Joe Biden on Saturday was projected the winner of an acrimonious and highly unusual U.S. presidential election, qualities of which are likely to impact marketing for months or even years to come. Just as President Donald Trump helped usher in a sea change for the marketing world back in 2016, with brands staking out bolder stances on causes ranging from racial justice to environmentalism, a Biden presidency could significantly alter consumer-facing strategies — although it's doubtful there would be another radical shift for adland.
"Over the past four years, corporations have leaped forward to embrace social leadership alongside answering to shareholders, which has been a great evolution," Stacy DeBroff, chief executive of agency Influence Central, said over email. "But wading into explosive social issues carries intense risk after such a fraught election."
A central part of Biden's platform, embodied in a victory speech given over the weekend, is rebuilding a country where political divides have rarely been starker, a split evidenced by an incredibly close race that saw record voter turnout. In quantitative surveys conducted prior to Trump's victory four years ago, Gartner found 40% of consumers identified as moderate, while 10% and 9% went for "very liberal" and "very conservative," respectively. A similar study the firm ran prior to this year's race offers a striking contrast, with moderate-identifying consumers down to just 21% of the total.
"People have very much migrated out toward the poles," Lindsey Roeschke, a director analyst at Gartner, said. "We all feel it — it's not surprising — but I think it's interesting to see, born out in data, it's not just a political difference; it's a deep ideological difference."
So while Biden has positioned himself as a unifier and stabilizer, that's not necessarily a mission that marketers targeting a national consumer base can latch onto as the mood remains sour and fractured — an atmosphere likely to be protracted as Trump contests the election results. One doesn't need to look far to see the lack of appetite for healing messages. Gap last week almost immediately deleted a tweet that pleaded for red and blue voters to come together, with online commenters and even some celebrities lashing out at the brand for tone-deafness and words that were not backed up by action.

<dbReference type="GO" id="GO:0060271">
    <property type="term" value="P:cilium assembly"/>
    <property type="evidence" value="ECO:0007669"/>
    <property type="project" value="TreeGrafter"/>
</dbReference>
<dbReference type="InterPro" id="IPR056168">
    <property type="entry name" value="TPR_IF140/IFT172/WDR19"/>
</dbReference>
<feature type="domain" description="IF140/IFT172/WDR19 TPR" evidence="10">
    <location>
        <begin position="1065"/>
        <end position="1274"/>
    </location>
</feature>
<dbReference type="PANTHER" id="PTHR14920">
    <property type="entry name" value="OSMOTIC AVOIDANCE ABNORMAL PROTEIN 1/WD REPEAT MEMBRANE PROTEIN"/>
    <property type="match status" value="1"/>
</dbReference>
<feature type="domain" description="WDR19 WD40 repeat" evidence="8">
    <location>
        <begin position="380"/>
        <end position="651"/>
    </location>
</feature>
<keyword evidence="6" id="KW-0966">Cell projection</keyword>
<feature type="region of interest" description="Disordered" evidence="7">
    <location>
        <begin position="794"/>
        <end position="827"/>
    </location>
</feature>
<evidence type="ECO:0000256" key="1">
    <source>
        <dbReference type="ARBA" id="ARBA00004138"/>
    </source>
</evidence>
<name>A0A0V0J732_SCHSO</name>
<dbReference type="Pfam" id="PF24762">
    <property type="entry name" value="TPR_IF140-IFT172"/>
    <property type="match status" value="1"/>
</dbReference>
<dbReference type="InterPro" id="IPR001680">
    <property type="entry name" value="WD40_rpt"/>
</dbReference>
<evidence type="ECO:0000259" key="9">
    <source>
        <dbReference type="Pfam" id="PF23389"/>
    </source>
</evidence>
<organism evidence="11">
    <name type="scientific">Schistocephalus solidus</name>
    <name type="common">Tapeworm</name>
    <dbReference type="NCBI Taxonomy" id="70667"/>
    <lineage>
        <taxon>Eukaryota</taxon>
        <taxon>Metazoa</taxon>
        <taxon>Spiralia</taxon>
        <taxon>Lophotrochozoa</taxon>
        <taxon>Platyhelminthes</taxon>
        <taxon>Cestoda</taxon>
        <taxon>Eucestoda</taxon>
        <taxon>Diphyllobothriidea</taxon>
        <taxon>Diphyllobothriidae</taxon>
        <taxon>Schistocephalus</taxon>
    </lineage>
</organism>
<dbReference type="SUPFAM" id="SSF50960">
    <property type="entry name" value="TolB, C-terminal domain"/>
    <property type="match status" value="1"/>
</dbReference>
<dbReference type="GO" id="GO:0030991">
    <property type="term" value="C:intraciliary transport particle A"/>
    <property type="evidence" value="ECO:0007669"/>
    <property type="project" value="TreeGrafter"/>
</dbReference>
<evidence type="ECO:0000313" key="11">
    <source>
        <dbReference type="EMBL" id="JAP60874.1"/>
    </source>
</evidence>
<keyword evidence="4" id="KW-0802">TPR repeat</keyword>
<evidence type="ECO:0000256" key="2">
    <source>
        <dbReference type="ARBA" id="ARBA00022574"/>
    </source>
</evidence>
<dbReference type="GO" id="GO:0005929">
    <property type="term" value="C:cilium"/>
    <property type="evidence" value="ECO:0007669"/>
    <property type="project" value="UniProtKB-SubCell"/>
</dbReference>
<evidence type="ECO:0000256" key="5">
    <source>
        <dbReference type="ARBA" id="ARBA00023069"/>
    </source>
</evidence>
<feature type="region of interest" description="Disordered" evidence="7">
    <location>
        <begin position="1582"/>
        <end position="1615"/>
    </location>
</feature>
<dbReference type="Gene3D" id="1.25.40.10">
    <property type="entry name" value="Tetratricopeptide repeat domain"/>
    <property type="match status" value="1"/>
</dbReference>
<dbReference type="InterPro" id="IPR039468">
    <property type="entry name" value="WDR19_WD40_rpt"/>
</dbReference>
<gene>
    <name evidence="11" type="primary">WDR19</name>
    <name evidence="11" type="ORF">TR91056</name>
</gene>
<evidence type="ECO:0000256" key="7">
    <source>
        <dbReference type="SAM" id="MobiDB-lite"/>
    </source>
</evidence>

"Biden is certainly going to call for unity, but it's going to take some time, if we can get there at all, because the fault lines have really widened between the two sides," Roeschke said. "That might be an effective message from a politician, to call for unity; from a brand, there's also this expectation of walking the walk."
The more things change…
A changing of hands still has the potential to reset some of the equation for marketers, not only in legislative areas like data privacy, antitrust action and net neutrality, but also consumer-facing outreach.
Trump was an accelerant to cause-driven marketing trends that were on the rise prior to his election, but fully took hold in the mainstream under a White House that was often adversarial to key progressive issues. Brands chiming in on such conversations came as consumer calls for purposeful action climbed, with more people voting with their wallets and turning to social media in droves to protest or boycott companies that didn't live up to their stated values and advertising messages.
In the months following Trump's victory, Super Bowl ads — typically aimed at as broad an audience as possible — addressed touchy subject matter like immigration and inclusivity. In 2018, Nike ran a spot, now upheld as a piece of exemplary purposeful marketing, that starred the activist and free agent quarterback Colin Kaepernick. Though the ad didn't mention Trump, Kaepernick proved to be a continued target of ire for the president due to protesting for racial justice by kneeling during the national anthem at games.
"Trump's policies have provided a rallying point for calls to action, but the shift in attitudes was already there," J. Walker Smith, chief knowledge officer of Kantar's consulting division, said over email, noting that brands in recent years have grown bolder in tackling topics from #MeToo to same-sex marriage. "I think it is important to distinguish between social action as a specific response to Trump and a broader social trend for which the Trump administration simply provided a moment in time. This is a broader social trend."
"Trump's policies have provided a rallying point for calls to action, but the shift in attitudes was already there."
J. Walker Smith
Chief knowledge officer, Kantar Consulting
President-elect Biden is more left-leaning, and prioritized areas like climate change as part of his campaign. But marketers that have attempted to leverage their public roles to amplify progressive talking points since 2016 should note that Biden's still a divisive figure, with critics, including many liberals, viewing his track record as patchy.